I’d say Apple. You wouldn’t be able to find any other company in the world that can do everything from OS to hardware to services like Apple does. It is a company that has a potential to keep offering new services. Apple’s ability to develop products is incomparably better than others.

— Gree Inc CEO Yoshikazu Tanaka

Based on what I saw on CNBC, I think I would put it in Hormel. Since I saw the sales of the Hormel chili and Spam have increased recently because of the economy. It’s as good an idea as any.

— Advanced Micro Devices Inc CEO Dirk Meyer

I’d put it in the bank probably. Definitely not in the automotive industry.

— Marvell Technology Group CEO Sehat Sutardja

You know, being pretty conservative in nature, it’s either invested in TI or sitting in the most conservative way possible. I get more than enough excitement in my daily life than needing excitement with investments on the side on that front.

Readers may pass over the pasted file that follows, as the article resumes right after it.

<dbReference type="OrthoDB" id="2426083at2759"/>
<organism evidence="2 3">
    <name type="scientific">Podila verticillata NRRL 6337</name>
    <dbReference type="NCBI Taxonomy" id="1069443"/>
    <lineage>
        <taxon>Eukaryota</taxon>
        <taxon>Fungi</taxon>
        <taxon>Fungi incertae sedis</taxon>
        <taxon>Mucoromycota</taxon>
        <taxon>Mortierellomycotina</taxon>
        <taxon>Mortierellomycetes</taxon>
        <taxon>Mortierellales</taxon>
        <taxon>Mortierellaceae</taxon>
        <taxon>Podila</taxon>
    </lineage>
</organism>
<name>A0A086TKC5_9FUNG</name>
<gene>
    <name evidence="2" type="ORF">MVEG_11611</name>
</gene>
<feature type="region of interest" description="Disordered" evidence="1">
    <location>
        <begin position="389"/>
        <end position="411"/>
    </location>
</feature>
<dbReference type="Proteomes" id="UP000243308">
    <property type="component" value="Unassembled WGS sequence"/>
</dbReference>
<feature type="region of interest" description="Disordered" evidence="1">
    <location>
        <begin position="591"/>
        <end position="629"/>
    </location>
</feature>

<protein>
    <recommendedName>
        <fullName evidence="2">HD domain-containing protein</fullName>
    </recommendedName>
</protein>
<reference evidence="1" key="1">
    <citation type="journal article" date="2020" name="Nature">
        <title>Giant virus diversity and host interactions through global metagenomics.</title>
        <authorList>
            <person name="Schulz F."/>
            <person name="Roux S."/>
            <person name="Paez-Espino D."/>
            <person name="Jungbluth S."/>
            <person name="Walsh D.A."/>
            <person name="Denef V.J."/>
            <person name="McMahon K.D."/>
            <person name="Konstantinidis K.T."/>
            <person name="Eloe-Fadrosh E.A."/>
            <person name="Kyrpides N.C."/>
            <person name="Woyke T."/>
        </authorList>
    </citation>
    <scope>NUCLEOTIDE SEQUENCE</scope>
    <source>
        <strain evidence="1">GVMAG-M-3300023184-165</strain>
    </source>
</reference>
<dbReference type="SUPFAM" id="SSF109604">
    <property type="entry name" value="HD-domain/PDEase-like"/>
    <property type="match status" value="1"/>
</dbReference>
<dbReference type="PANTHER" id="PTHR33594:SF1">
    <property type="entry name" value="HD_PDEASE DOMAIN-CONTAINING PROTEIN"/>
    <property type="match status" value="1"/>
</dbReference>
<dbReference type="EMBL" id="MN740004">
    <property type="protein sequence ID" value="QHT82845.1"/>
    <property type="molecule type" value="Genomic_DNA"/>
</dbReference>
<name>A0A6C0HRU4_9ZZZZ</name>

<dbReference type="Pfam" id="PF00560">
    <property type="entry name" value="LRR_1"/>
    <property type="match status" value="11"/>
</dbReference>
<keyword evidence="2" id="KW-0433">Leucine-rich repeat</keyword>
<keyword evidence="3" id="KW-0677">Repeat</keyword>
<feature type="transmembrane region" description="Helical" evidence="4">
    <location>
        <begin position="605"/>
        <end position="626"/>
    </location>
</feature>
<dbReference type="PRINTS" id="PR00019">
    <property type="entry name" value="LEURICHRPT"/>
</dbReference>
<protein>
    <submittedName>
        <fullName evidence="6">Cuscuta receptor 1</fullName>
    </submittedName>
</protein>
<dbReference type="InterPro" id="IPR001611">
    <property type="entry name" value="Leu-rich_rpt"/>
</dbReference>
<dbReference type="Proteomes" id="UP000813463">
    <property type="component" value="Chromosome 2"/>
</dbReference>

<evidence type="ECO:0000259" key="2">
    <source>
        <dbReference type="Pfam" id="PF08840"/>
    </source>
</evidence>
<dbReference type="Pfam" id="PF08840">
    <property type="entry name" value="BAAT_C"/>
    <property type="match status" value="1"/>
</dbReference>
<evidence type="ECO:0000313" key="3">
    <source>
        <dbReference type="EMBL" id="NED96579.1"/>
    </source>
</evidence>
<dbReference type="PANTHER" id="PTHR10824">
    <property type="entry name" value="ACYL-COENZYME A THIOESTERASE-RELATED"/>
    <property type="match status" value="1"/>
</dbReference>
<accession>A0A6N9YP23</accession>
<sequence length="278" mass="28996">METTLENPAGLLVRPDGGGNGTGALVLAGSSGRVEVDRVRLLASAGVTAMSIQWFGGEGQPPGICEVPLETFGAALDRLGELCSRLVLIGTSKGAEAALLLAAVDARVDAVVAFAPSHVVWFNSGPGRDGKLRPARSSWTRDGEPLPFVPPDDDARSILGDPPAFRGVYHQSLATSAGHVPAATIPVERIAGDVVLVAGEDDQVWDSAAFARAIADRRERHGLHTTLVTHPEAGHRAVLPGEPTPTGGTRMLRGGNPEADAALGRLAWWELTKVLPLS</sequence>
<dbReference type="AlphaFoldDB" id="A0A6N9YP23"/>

— Texas Instruments CEO Rich Templeton


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I would be putting my money into Emerging Markets ETF; International Bonds; and Alternative Energy Stocks or Start-ups.

Posted by Ida Muorie | Report as abusive

I would invest in anything dealing with artificial intelligence. We have tons of data easily available through the internet. We will move to a new phase, analysing that data to discover patterns in it so that we can benefit from them. For instance, looking at GPS data of phone locations allows us to know in real-time how fast traffick is moving. More and more institutions trade the marked using algorithms. This makes stock prices go up and down based on patterns. Any company or person working on technical analysis and with a proven record of pattern detection would be a good investment.

Posted by Hank | Report as abusive

I would put it all into ARCC. I’m a gambler like that.If you had a million bucks, you could buy approximately 140,000 shares of their stock. Their dividend has been steadily at $0.35 or higher per share. So my 140k shares net me a quarterly income of $49,000… or nearly 200k a year.Rockin’.